By Jake Donovan
Former two-division champ Zab Judah was due to return to the ring on March 12 in Las Vegas. His actions as well as that of promoter Roy Englebrecht - both of whom were disciplined for falsifying legal documents pertaining to the show - not only led to the cancellation of the event but also a temporary suspension pending further review.
That status hasn't changed, with both receiving an extension of their respective suspensions as per the outcome of the latest monthly agenda hearing held by the Nevada State Athletic Commission on Tuesday at state headquarters in Las Vegas. No additional action has been taken, other than for both to reappear at a future hearing, where final disciplinary action will likely be levied against both.
Judah was due to headline a March 12 telecast on CBS Sports Network live from what would've been a sold-out venue at the Downtown Las Vegas Events Center. The fight would have been his first since a Dec. '13 loss to fellow Brooklyn-bred former two-division titlist Paul Malignaggi.
However, the event was canceled due to what the NSAC referred to as "egregious actions" regarding the paperwork submitted on Judah's behalf by Englebrecht, allegedly unbeknownst to the boxer.
The matter was raised into question when a box was selected claiming there weren't any liens against him. A brief investigation conducted by the NSAC showed that Judah owed more than $240,000 in back child support, according to records with the New York State Department of Social Services.
Due to Englebrecht serving as the lone promoter of record and the timing of such discovery, the NSAC was left with little option but to cancel the entire show. Had the action been discovered sooner, handlers would have been provided the opportunity to secure another promoter to handle the show. However, such a move requires 48 hours notice and approval from the NSAC, which likely would have been granted if not for the time constraints.
The matter was presented before the five-person panel during Tuesday's hearing, where Englebrecht - a promoter based in California - expressed sorrow for his actions. The sincerity of his apology was accompanied by his reminding the panel of his having served as a promoter for more than 30 years - at one point even running a Fight Promoter University seminar for those looking to learn the gam from that angle.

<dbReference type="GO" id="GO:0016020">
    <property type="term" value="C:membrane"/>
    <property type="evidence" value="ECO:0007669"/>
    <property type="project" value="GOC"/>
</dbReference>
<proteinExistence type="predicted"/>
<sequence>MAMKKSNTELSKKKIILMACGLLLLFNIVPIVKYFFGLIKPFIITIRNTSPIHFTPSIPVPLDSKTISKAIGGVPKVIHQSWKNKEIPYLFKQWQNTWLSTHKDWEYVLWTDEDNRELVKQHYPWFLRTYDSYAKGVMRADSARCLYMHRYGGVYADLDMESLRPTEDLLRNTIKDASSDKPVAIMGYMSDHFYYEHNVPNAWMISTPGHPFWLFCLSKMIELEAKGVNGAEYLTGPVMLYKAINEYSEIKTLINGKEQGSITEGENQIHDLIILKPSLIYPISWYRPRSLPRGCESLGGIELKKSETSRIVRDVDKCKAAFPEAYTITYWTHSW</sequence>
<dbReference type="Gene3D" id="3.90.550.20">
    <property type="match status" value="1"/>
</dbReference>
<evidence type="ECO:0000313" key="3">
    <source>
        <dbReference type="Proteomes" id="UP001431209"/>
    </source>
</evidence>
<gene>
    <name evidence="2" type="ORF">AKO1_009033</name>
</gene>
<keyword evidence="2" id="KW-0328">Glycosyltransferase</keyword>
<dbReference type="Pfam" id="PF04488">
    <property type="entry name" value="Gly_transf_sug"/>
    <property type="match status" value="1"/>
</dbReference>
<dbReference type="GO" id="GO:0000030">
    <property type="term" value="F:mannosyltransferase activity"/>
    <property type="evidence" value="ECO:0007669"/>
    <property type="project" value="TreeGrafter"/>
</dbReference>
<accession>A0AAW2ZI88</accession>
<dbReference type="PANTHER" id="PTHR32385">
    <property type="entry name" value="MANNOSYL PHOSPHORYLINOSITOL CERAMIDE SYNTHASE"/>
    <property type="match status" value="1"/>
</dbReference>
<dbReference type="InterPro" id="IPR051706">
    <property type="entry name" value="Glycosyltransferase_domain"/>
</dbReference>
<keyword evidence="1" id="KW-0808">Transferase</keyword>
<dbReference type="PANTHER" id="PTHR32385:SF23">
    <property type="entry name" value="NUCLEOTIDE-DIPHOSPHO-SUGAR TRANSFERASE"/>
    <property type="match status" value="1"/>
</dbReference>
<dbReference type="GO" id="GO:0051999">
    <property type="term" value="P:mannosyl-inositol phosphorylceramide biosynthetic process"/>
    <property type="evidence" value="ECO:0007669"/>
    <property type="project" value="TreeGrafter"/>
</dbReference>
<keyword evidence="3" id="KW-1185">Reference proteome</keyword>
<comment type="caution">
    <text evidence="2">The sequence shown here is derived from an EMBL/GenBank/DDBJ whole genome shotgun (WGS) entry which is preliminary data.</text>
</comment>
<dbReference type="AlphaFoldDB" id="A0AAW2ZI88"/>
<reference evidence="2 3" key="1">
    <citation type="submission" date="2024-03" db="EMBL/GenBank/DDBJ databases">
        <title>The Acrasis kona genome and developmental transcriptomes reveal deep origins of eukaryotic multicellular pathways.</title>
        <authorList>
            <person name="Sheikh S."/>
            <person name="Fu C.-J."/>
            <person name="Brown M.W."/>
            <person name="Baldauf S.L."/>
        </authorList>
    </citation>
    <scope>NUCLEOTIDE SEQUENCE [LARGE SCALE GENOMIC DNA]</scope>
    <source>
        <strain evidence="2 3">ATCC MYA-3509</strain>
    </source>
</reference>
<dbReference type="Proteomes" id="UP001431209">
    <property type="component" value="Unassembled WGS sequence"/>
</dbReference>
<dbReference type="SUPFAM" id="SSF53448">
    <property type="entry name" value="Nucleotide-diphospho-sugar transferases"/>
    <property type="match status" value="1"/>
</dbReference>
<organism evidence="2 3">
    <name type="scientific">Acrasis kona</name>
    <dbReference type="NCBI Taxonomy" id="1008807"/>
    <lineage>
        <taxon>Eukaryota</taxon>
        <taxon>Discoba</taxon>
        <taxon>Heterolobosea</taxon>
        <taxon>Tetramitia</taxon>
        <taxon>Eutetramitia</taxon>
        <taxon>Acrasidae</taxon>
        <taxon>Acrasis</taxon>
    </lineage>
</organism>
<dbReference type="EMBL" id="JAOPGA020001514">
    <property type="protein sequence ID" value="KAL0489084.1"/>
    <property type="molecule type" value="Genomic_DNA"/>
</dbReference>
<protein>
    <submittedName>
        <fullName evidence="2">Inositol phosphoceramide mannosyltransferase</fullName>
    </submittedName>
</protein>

Judah was also present at the hearing, although reportedly arriving late for the session (staff from BoxingScene.com was not present on location, with participation limited to listen-only mode through the agenda's dial-in feature).
Their respective pleas for leniency fell on deaf ears. The current temporary suspensions for both have been extended at least through the next scheduled agenda hearing, which is due to take place April 19. Judah's case could run through the following hearing, on a yet-to-be-scheduled date in May.
Now at risk is an April 7 show in California to be presented by Englebrecht, although the show could go on with another promoter serving as the lead. The veteran promoter has regularly held shows at The Hangar in Costa Mesa, California. The Nevada commission falls under the auspices of the Association of Boxing Commissions (ABC), which means the suspension must be honored by all members - including the California State Athletic Commission.
Meanwhile, Judah (42-9, 29KOs) is dealt yet another reminder that perhaps a comeback is not in his best interest. A former champ at super lightweight and welterweight, his best days are long behind him although he's offered the occasional inspiring performance and - especially at age 38 - condition-wise can still hold his own with any prime boxer in the gym.
The aforementioned loss to Malignaggi was his third in a span of four fights, having also dropped a competitive but clear 12-round decison to Danny Garcia in April '13, and having suffered a 5th round knockout at the hands of Amir Khan in their July '12 super lightweight title unification clash in Las Vegas.
His last win came four years ago - to the day come Thursday - in a 9th round knockout of then-unbeaten contender Vernon Paris.
Following the back-to-back losses in 2013, Judah decided to rest up and focus his efforts on running his gym in Las Vegas. The boxing itch came back, although such desire has now resulted in four consecutive cancellations.
Judah was due to return last September, only to get into a fight with his opponent, Hevinson Herrera at the weigh-in, thus killing their headlining appearance in Westbury (Long Island), New York.
From there came his first attempt at staging a show at The "D" Hotel, only for their planned event last November falling by the wayside due to the commission not approving any of the suggested opponents. Efforts to resurface this past February instead led to a falling out with previous promoter Greg Cohen, without a single fight to show for their union following the aforementioned canceled events.
Suggested fines and suspensions awaiting Judah and Englebrecht were not made available as this goes to publish. Because the documents in question are government-issued, federal charges could apply as well, although the final punishment will likely be limited to their involvement in boxing.
Jake Donovan is the managing editor of BoxingScene.com. Twitter: @JakeNDaBox